And there was yet another psychological fact that astonished her, though she was only conscious of it in a parenthetical kind of way, and that was the strength of her feeling for Laurie himself. It seemed to her curious, when she considered it, how the horror of that which lay over the boy seemed, like death itself, to throw out as on a clear background the best of himself. His figure appeared to her memory as wholly good and sweet; the shadows on his character seemed absorbed in the darkness that lay over him; and towards this figure she experienced a sense of protective love and energy that astonished her. She desired with all her power to seize and rescue him.
Then she drew a long steady breath, thrust out her strong white hand to see if the fingers trembled; went down the stairs, and, without knocking, opened the smoking-room door and went straight in, closing it behind her. There was a screen to be passed round.
She passed round it.
And he sat there on the couch looking at her.
For the first instant she remained there standing motionless; it was like a declaration of war. In one or two of her fragmentary rehearsals upstairs she had supposed she would say something conventional to begin with. But the reality struck conventionality clean out of the realm of the possible. Her silent pause there was as significant as the crouch of a hound; and she perceived that it was recognized to be so by the other that was there. There was in him that quick, silent alertness she had expected: half defiant, half timid, as of a fierce beast that expects a blow.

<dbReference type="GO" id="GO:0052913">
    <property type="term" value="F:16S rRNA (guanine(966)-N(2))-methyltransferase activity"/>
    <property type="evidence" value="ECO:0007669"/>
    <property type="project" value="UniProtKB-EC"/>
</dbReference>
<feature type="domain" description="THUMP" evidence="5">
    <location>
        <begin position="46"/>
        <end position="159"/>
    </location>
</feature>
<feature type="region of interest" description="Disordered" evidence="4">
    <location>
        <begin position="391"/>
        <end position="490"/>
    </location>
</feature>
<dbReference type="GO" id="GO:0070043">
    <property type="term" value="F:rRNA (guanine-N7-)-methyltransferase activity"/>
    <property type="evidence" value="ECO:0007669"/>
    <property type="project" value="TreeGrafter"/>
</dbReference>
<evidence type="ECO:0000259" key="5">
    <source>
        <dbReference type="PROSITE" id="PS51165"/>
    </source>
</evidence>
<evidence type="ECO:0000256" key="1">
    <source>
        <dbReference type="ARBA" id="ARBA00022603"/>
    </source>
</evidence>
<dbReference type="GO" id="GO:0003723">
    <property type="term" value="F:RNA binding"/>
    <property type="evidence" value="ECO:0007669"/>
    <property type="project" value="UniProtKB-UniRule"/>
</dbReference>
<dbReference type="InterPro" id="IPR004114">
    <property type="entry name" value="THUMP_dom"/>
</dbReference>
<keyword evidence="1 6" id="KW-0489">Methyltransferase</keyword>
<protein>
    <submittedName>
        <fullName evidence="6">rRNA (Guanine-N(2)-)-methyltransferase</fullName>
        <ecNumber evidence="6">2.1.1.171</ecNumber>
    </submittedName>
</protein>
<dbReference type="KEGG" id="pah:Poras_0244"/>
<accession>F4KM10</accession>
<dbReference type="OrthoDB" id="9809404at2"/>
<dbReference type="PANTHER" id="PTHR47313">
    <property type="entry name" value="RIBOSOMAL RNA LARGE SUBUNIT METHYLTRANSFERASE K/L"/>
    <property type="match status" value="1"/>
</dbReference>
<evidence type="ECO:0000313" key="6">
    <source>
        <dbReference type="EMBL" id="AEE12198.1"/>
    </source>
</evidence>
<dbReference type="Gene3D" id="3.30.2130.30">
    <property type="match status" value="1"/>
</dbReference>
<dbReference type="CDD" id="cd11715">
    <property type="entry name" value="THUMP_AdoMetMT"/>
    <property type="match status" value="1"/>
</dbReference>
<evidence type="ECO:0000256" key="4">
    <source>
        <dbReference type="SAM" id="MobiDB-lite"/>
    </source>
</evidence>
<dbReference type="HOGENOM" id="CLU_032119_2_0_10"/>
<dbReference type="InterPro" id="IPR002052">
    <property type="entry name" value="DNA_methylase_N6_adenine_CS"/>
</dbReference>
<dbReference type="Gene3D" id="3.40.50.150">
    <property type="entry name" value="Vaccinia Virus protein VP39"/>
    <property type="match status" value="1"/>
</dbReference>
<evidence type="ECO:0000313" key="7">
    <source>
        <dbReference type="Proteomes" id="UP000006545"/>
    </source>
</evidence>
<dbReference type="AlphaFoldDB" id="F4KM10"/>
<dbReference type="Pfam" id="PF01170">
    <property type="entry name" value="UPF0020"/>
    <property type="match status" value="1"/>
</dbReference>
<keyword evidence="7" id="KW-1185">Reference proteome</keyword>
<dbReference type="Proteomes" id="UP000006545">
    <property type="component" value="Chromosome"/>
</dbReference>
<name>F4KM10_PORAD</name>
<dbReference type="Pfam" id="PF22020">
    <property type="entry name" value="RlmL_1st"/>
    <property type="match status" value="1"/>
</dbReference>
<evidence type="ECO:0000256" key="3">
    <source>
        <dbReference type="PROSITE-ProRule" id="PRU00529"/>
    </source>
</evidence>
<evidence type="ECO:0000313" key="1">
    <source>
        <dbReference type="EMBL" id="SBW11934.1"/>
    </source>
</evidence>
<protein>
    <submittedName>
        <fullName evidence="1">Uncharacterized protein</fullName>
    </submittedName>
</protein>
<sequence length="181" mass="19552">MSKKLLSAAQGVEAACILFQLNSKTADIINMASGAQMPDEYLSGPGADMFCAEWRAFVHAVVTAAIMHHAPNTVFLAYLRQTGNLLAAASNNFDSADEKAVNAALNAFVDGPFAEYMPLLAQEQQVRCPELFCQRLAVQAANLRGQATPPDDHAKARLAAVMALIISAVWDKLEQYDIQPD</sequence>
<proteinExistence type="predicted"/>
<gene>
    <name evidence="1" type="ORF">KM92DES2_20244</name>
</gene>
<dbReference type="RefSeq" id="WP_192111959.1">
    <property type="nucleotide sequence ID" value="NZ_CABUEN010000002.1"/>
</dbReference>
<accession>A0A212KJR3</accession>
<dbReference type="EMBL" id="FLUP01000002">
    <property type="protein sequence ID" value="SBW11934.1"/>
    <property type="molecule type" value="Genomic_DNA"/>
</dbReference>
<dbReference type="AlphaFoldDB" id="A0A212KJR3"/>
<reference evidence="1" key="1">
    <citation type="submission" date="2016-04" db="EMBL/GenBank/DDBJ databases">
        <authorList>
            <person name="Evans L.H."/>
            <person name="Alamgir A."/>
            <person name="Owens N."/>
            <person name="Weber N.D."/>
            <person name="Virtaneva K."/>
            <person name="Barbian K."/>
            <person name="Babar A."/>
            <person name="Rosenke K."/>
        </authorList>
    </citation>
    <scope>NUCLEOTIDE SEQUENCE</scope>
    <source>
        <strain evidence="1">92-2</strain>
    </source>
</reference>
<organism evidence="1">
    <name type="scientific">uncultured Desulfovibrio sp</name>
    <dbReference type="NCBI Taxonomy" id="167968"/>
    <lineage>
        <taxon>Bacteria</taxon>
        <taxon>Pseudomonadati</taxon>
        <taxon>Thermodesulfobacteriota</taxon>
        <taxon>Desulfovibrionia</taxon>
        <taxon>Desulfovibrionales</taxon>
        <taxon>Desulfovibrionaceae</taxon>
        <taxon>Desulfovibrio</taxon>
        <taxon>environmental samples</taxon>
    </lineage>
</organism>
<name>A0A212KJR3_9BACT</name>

Then she came a step forward and sideways to a chair, sat down in it with a swift, almost menacing motion, and remained there still looking.
This is what she saw:
There was the familiar background, the dark paneled wall, the engraving, and the shelf of books convenient to the hand; the fire was on her right, and the couch opposite. Upon the couch sat the figure of the boy she knew so well.
He was in the same suit in which he had traveled; he had not even changed his shoes; they were splashed a little with London mud. These things she noticed in the minutes that followed, though she kept her eyes upon his face.
The face itself was beyond her power of analysis. Line for line it was Laurie’s features, mouth, eyes and hair; yet its signification was not Laurie’s. One that was akin looked at her from out of those windows of the soul—scrutinized her cautiously, questioningly, and suspiciously. It was the face of an enemy who waits. And she sat and looked at it.
A full minute must have passed before she spoke. The face had dropped its eyes after the first long look, as if in a kind of relaxation, and remained motionless, staring at the fire in a sort of dejection. Yet beneath, she perceived plainly, there was the same alert hostility; and when she spoke the eyes rose again with a quick furtive attentiveness. The semi-intelligent beast was soothed, but not yet reassured.